My visit to Ingolstadt was a voyage I had been dreaming of for years. I am a huge fan of Audi and the brand has been popular in urban culture since the Audi 5000 debuted in the United States in the early eighties. I have been fascinated by the heritage of the brand and the origins of the Auto Union for as far as I can remember. The four rings in the Audi logo represent four companies: Audi, Horch, DKW, and Wanderer, that each had their own heritage and united to form the Auto Union in 1932.
For my pilgrimage, I took a combined approach of fast intercity express trains (ICE) and regional trains on the DB (Deutsche Bahn). I voyaged through Baden and Zurich in Switzerland and Basel in Germany. The countryside was breathtaking and travel on the DB was easy and efficient. I made a stop at Kinding and stayed at a small hotel to get a pulse of the area. I dined with friendly locals and found out that there were universities nearby, including ones in the nearby cities of Ingolstadt, Regensburg, and München also known as Munich (home of BMW). It took about 18 to 20 minutes on the ICE to get from Kinding to Ingolstadt and I was as giddy as one could be to arrive at the station and then take a bus to the Audi Forum Ingolstadt, which serves as a global headquarters, a museum and a main factory for the brand.
Almost 44,000 employees work at the Ingolstadt site. Around 8,000 work in the assembly shop where about 2,400 vehicles are made daily with the aid of robots through human-robot collaboration (HRC). The site is where several models are manufactured including the Audi Q2, Audi A3, Audi A4, Audi A3 Sportback e-tron, and the Audi A3 Sportback g-tron. Around 1,800 employees at this facility are apprentices or are in a dual study program.
Virtual reality (VR) is used to train logistics employees, a notable observation as we have been using VR in our training and outreach program in the USA. According to an Audi a press release, “Virtual reality is used by Audi in numerous areas of the company – from Sales and Technical Development to Production. For instance, the first Audi dealers are already offering the ‘Audi VR experience’ during customer consulting in their dealerships. With this, prospective buyers can configure their virtual dream car and examine a lifelike replica down to the smallest detail.”
Audi also held its second Smart Factory Hackathon out of the Ingolstadt factory last October (2017), which is something we can appreciate, having run several hackathons out of our base at Carnegie Mellon University over the past few years. Participants hailed from all over the world to competitively create solutions to real-life challenges in production and logistics in a 25-hour timeframe. It is another opportunity for Audi to connect with potential future employees.
During my visit to the Audi Forum Ingolstadt, I visited the Audi museum mobile, where I observed an exhibit on the rotary engine and toured the factory and was stunned by the amount of technology and how it was seamlessly integrated into the design and function of the Audi headquarters. Customers can actually come to the Audi Forum and take delivery of their Audi vehicle. I was told that about a third of the customers from Germany elect to take delivery from the factory. In 2016, almost 74,000 customers took delivery at the Audi Forum Ingolstadt and came far and wide to do so. I was delighted to see some American families take delivery of their A5 sportbacks. One family came from Minnesota and were already Audi customers and another were in the military and stationed in Germany. Act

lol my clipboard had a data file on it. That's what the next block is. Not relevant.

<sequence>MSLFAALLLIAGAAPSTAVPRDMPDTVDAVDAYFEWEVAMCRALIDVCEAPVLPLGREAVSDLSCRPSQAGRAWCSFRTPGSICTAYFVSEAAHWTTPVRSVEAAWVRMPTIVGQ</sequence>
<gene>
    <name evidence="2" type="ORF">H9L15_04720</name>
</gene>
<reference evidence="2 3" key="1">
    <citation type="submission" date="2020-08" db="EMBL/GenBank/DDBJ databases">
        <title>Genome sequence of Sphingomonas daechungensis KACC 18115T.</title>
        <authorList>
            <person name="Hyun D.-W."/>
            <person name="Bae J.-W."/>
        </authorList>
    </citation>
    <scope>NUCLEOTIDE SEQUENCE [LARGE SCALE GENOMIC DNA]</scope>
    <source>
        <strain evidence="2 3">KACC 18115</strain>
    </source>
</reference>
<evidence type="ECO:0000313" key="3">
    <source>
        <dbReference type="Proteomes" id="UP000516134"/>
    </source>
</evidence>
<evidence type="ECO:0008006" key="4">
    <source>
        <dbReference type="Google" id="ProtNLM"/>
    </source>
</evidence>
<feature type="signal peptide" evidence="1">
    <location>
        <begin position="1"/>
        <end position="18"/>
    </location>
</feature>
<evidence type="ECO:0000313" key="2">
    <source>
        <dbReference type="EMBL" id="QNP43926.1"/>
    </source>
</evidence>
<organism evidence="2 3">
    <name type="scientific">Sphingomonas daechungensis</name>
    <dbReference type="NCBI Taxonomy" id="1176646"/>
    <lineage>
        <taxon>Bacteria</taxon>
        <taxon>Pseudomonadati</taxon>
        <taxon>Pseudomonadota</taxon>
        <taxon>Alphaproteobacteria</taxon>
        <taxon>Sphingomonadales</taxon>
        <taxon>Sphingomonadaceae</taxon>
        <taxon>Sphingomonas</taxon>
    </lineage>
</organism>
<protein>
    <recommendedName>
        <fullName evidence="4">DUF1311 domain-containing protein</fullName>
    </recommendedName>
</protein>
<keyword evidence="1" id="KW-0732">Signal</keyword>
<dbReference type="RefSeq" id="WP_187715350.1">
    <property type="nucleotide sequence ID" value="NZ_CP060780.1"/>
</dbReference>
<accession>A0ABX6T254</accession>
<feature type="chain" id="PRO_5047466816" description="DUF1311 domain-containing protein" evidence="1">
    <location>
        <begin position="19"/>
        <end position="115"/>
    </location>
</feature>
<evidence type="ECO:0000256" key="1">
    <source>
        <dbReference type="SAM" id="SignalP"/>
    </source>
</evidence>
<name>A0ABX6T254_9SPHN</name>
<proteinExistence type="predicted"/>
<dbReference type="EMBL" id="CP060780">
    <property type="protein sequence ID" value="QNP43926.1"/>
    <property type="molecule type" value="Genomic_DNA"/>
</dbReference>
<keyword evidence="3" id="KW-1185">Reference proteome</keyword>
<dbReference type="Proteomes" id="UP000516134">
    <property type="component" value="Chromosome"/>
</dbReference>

ually, taking delivery in Ingolstadt or any of Audi factories worldwide would be my preferred choice and I was informed that the most recent factory in Mexico is actually the newest and is also home of the Q5.
What I saw in the factory was a technological marvel that reminded me of the Transformers movie and the fictional home planet of Cybertron. Robots moved and operated with breathtaking precision and accuracy and in some instances, without the aid of humans. Doors were fastened, metal was stamped, and windshields were affixed with up to 5 different model variations on the same assembly line. Each vehicle had its own black box with details of the owner’s order, allowing the robots to relay the data into their assembly. In the earlier stages of manufacturing, humans were less involved, other than to provide the materials for the robots to utilize in the stamping, painting, assembly and other processes of manufacturing. Human worked closely with the robots, but the functionality and efficiency displayed by the robots was amazing. In the later stages, I saw teams refasten doors, work on fit and finish, fasten wheels, work on electronics, and other functions to ensure the build quality of the vehicles. There are several options customers can choose from, including 30 standard paint colors or the option to customize their own colors. Around 2500 employees work in the paint shop alone at the Ingolstadt plant. This all serves to enhance the products Audi can make at the factory. Regarding the final product, Audi now has a new 3D configurator for customers, where they can virtually enter their vehicles and get a more representative visual experience of what they are purchasing.
Groups can arrange for factory visits but best of all is the customer experience that includes driving, dining, a museum visit, a factory visit, and an overall experience that lends to a deeper engagement with the Audi brand and a better
understanding of one’s vehicle due to the instructional assistance that comes with the delivery. I look
forward to visiting other Audi factories to see how other products in the lineup get made, including brands like Lamborghini and Ducati. For more information, visit Audi Forum here.